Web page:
“Humor in business can be a remarkable gift,” Cheryl Snapp Conner writes. Skilled use of humor gets a point across, lightens the mood, and makes business owners appear more approachable, she says. Laughter is a great tool, Emily Roycraft of the ImpressionsBlog agrees, if you’re looking to build rapport with your customers. By pinpointing what is funny to your target audience, you can use humorous messages to connect with them. Stay away from controversial topics, though, Roycraft cautions, and never make a joke at a customer’s expense.
Bill Faeth, writing in the Inbound Marketing Blog, agrees with that warning. The reason comedies are typically outnumbered by dramas, he explains, is that being funny enough to make hundreds of people laugh without offending anyone is actually really tough. You can poke fun at yourself, Faeth suggests. Almost anything else, especially competitors or where they live – probably a no-no.
At the same time, I’ve come to realize over the past ten years with Say It For You, I’ve taught business owners and professional practitioners that one of the functions of a business blog is to offer different views on an issue before going on to explain why they are on one side or the other of that very issue. So long as the humor isn’t a put-down of your competitors or of those who might disagree with your take, it can serve as an icebreaker.
A number of years ago, I found material on some research done at the Saimaa University of Applied Sciences on the impact of humor in advertising. The researchers concluded that, while humor is an effective method of attracting attention to advertisements, it does not offer an advantage over non- humor at increasing persuasion.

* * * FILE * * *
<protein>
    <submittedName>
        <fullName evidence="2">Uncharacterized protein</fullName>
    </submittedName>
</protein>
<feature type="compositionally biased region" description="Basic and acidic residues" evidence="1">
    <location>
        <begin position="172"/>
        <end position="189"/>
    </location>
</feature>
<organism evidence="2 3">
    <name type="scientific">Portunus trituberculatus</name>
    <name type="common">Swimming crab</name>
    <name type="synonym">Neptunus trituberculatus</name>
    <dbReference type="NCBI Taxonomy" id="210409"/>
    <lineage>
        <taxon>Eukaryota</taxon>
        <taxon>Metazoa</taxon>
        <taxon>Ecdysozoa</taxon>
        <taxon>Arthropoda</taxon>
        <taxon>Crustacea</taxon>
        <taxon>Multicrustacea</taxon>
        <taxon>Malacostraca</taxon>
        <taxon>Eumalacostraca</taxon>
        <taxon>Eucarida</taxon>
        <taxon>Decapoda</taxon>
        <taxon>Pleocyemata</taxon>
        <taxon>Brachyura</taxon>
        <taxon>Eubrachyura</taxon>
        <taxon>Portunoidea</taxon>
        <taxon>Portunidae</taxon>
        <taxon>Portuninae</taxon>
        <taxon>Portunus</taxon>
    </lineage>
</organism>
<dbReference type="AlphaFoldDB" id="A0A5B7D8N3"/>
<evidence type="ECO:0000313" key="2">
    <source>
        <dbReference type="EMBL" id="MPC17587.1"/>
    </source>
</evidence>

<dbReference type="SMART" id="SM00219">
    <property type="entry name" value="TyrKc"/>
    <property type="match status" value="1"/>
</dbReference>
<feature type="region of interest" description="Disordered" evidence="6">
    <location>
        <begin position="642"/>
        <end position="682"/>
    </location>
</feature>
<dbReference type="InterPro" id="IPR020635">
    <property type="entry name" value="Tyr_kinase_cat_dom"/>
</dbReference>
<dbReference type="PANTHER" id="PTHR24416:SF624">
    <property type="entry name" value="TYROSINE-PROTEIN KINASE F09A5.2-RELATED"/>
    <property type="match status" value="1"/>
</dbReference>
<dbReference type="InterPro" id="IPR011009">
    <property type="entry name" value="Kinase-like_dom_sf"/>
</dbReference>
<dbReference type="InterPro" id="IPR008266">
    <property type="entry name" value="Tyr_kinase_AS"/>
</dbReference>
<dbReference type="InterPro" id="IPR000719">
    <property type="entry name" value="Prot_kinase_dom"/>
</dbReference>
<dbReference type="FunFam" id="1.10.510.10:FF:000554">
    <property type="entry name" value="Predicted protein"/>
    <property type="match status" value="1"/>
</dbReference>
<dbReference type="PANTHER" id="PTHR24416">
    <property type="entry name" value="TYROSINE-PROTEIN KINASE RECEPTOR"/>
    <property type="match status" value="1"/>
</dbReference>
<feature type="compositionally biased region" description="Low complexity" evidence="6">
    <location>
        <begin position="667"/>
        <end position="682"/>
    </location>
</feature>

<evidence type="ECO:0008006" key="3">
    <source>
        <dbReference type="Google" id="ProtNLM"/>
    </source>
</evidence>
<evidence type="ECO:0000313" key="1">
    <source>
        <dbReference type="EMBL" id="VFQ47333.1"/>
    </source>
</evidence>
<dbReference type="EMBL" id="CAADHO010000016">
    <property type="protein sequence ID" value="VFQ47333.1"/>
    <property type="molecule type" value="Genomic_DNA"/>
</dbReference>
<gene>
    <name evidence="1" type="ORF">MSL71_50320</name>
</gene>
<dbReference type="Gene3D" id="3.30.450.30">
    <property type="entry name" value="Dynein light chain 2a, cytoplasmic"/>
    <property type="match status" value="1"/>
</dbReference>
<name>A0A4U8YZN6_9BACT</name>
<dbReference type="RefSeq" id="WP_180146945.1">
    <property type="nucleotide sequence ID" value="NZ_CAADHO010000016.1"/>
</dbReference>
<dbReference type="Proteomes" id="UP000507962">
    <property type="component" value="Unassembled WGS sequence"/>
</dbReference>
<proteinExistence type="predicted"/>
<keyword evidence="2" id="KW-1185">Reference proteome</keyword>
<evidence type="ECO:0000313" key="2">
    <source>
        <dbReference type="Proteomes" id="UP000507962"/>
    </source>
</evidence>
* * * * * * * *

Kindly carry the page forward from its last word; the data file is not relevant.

At a National Speakers Association of Indiana meeting I attended years ago, I remember some information provided by humor speaker Jeff Fleming. One technique often used in comedy, Fleming said, is an exaggeration. Done right, he explained, exaggeration can relax the audience while emphasizing points you want them to remember. (Well…I don’t know about that, I recall thinking. Exaggeration may be OK for speakers, but we blog content writers need to be very, very careful with it, because we’re trying to build trust with readers.) The only way to adapt the technique to business blogs, I concluded, was to use an exaggerated question about the readers’ current dilemma “hooking into” readers’ concerns, then following with serious, usable information about the relief and comfort they’ll experience using your products or services.
And, while Fleming reminded speakers that the stories they tell must be “spiritually accurate” (not necessarily factually accurate), when it comes to blogging for business, it’s crucial that we content writers be factually correct about the way our company or practice can be of help.
Humor is a gift, as both Conner and Fleming point out. But it’s a gift to be opened very carefully when blogging for business!